Monday, September 14, 2009

Invest In An Education Savings Account

Tip #187 - Invest in Your Child’s Future With Education Savings Accounts (ESAs). Many people have heard about 529 plans to invest for their child’s education. And more than likely we have also all heard how poorly some of those plans performed over the past year. And even though these plans will probably gain back their losses by the time college rolls around, I am afraid that that may make some people scared to invest in their child’s education. And then when college or trade school time rolls around, there will be no money for the child. Enter the ESAs. An ESA is officially a Coverdell Education Savings Account, also known as an education IRA. A person can invest up to $2,000 per child in an ESA per year. While that certainly won’t be enough to pay for a person’s full college tuition, it is a great start to college savings.

The best part about an ESA, though, is that you control where you will be investing. If you are conservative and aren’t ready to invest in mutual funds, you can open a CD as an ESA. Or you can do a mutual fund, stock, a savings account or bonds. An added benefit is that the ESA grows tax-free as long as the money is used to cover your child’s education expenses. So if you want to start saving for your child’s college education but aren’t ready to make the leap to the 529 plans or you are worried about someone else having control of your investments, then start out with the ESA. You can invest it the way you want to. If after you have invested $2,000 per year per child you want to invest more then you can investigate the 529 plans or other options. Please not that there are some income limitations for being able to invest in an ESA, but they are fairly liberal.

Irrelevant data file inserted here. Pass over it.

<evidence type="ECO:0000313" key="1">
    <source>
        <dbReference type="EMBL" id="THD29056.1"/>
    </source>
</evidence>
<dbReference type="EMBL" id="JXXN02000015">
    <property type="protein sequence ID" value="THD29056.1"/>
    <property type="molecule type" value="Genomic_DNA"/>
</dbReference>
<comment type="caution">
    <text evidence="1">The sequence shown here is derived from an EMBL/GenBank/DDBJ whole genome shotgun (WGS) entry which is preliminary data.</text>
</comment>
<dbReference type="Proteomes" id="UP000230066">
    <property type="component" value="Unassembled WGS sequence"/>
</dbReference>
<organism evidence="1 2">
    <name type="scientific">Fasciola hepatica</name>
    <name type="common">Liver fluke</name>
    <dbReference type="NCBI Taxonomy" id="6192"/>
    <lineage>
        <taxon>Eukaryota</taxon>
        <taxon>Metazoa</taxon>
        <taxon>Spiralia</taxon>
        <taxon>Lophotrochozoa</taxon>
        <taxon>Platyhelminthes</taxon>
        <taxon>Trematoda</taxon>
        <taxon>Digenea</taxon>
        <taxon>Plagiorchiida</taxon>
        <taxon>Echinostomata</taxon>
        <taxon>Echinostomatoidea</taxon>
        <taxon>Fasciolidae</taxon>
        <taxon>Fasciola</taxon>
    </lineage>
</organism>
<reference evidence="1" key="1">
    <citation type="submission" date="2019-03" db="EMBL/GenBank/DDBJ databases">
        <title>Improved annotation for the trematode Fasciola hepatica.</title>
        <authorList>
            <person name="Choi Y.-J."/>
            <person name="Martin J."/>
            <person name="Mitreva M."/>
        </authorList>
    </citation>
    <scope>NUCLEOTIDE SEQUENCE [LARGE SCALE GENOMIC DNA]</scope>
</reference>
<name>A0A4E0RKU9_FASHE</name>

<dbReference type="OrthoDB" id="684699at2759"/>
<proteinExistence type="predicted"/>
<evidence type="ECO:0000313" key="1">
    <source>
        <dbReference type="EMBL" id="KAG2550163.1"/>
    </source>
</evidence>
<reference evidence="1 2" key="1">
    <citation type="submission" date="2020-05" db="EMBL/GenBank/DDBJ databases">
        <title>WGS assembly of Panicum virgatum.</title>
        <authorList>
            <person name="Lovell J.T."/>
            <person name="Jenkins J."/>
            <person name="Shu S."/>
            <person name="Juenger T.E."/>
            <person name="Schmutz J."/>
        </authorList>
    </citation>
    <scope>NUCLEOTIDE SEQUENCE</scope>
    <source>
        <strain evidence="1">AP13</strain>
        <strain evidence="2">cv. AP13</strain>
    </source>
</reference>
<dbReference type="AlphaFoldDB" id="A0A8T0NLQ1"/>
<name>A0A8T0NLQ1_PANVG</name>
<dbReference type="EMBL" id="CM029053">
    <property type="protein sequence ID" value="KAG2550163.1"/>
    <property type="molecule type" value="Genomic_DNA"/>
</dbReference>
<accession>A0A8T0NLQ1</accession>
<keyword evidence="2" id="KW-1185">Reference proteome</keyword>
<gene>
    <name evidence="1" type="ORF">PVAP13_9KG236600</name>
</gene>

If you don’t have much to invest or if you want to control where you are investing the ESA is a great option to begin investing for your child’s future. You have until April 15, 2010 to make the contribution for 2009. Please note that because of the way the law was set up, the contribution amount to the ESA may be lowered in 2010 to $500. Hopefully, the law will change by that point, but in the meantime why not make your contribution for 2009? I did another post a few months ago on ESA right here if you want more information.

In Real Life (IRL) - I love the Education Savings Accounts because I like having control of where I invest. I am not one who wants to hand my money to someone and have that person invest in the allocations they want or put money in investments I don’t understand. So for me, the Education Savings Account is a perfect investment vehicle. I have a mix of conservative and riskier investments that I have chosen – mainly some CDs and mutual funds. If the value goes down, the fault is just mine and not because I blindly handed my money to a financial advisor to invest for me. While I may not be as knowledgeable as a person who does finances for a living, I know what level of risk I am comfortable with and I have a good understanding of the investments I have chosen.

While $2,000 clearly isn’t enough money to fund my children’s college education, it is all we can afford to invest per year right now so it works out perfectly for us.

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